Jul 4, 2010, 11:00 PM EDT
In an earlier post, I took a look at how Patrick Kane’s first three seasons stack up to the early years enjoyed by the three best American born forwards in NHL history. Being that it’s the Fourth of July, I thought I’d extend the patriotic puck-based postings by picking my All-Time All-American team.
Surely there will be some dissent on my choices, so feel free to share your grievances in the comments. I wouldn’t be surprised if Ryan Miller ends up being the greatest American born goalie once his career his over, but I think it’s too early to put him or Kane on this list.
I’ll keep it nice and simple: three forwards, two defensemen, a goalie and a coach.
Pat LaFontaine – Mike Modano – Jeremy Roenick
Those three forwards have a stunning 3,588 career regular season points between them. Modano (1,359) and Roenick (1,216) watered down their careers a bit by playing past their prime while LaFontaine left hockey far too early. While John Leclair, Joe Mullen, Neal Broten and Keith Tkachuk put together nice careers, I think Modano, Roenick and LaFontaine are the clear best choices.
Brian Leetch – Chris Chelios
You can make a very strong argument that Brian Leetch is the greatest American-born hockey player ever. It’s impressive enough that he has a Conn Smythe, two Norris Trophies and 1,028 regular season points in his career. The thing that blows me away, though, is his 97 points in 95 career playoff games. Most forwards would kill for a point-per-game average in the playoffs, but a blueliner? That’s just incredible.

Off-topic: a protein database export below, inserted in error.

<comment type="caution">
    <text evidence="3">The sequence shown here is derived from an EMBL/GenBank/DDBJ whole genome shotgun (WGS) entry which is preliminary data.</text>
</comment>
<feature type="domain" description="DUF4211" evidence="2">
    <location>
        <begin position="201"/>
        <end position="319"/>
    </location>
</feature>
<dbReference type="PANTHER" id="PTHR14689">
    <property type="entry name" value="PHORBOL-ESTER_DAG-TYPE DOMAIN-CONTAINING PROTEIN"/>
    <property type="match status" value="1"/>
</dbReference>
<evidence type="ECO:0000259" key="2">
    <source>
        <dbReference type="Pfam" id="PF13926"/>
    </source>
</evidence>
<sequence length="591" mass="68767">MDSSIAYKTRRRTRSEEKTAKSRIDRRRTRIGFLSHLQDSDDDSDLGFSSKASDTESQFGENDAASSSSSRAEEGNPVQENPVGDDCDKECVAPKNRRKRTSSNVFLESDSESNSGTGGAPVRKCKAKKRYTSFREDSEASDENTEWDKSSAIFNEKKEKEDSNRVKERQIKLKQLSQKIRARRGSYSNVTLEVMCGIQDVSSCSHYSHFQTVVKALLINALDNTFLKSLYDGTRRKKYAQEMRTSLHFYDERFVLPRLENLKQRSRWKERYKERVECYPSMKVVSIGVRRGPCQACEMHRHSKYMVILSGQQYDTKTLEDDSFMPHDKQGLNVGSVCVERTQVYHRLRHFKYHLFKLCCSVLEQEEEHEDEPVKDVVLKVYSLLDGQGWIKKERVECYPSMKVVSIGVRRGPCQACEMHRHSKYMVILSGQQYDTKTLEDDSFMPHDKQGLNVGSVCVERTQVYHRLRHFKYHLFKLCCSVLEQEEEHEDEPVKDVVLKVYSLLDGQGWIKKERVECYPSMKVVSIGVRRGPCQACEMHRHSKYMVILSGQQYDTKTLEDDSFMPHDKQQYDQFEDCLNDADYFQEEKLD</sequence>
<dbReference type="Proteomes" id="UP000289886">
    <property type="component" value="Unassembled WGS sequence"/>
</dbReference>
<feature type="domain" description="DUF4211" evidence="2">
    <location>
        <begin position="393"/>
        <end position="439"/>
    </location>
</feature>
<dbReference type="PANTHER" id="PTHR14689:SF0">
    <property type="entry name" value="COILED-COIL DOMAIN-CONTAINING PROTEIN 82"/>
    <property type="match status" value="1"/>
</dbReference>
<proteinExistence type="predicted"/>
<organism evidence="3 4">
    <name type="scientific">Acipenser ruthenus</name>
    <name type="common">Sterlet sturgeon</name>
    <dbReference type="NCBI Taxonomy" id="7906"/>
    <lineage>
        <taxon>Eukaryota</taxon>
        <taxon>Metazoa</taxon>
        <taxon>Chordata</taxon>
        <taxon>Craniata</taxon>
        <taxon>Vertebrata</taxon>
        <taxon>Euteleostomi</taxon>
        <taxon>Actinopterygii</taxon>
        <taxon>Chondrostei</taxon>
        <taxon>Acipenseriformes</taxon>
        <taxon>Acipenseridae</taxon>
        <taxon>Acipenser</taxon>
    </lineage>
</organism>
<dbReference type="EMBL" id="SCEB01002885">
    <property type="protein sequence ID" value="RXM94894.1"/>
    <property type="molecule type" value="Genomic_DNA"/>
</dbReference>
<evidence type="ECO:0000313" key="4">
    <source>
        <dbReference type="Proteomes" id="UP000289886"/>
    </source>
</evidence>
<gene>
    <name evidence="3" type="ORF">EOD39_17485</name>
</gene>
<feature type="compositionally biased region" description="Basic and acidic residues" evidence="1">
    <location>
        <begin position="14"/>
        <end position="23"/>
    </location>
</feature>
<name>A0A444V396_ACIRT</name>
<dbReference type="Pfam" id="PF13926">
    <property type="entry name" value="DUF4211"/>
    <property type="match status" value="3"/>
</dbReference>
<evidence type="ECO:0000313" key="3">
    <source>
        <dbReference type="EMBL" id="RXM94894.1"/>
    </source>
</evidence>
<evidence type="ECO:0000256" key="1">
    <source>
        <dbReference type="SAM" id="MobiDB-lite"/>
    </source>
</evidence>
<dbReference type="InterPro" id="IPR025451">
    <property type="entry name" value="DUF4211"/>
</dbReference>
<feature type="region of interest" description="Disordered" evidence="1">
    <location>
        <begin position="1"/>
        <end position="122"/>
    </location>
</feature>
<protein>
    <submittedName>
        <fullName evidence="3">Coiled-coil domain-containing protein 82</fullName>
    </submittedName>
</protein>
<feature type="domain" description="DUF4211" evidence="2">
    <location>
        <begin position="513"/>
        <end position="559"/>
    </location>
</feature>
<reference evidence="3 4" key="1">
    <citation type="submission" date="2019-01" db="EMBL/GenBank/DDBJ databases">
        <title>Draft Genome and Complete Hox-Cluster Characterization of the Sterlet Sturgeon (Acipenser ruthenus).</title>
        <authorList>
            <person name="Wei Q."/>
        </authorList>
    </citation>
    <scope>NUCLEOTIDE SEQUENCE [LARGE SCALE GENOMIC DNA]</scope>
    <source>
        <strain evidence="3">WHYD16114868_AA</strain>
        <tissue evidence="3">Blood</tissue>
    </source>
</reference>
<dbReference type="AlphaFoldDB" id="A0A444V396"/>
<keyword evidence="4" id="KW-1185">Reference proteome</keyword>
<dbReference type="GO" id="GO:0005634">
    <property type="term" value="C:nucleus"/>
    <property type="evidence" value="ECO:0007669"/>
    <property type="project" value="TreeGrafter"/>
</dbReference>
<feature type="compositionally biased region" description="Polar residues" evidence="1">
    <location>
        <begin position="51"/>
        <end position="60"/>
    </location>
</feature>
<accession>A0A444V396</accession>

While Leetch distinguished himself in the offensive end, Chelios was incredible as a rugged, shutdown defenseman. Many will remember Chelios for playing deep into his 40’s, but hopefully the hockey world won’t forget that he’s one of the best American hockey players of all time.
It came down to Barrasso or Richter, and honestly, it wasn’t an easy choice. Barrasso’s two-to-one Cup advantage didn’t mean as much to me because those Pittsburgh Penguins teams scored plenty of goals to support whomever was in net. Still, the thing that stands out is his unusual rookie year in which he won the Calder Trophy and the Vezina Trophy.
Both goalies had highs and lows, but Barrasso’s ceiling seemed a little higher.
I mean, come on, it’s Herb Brooks.
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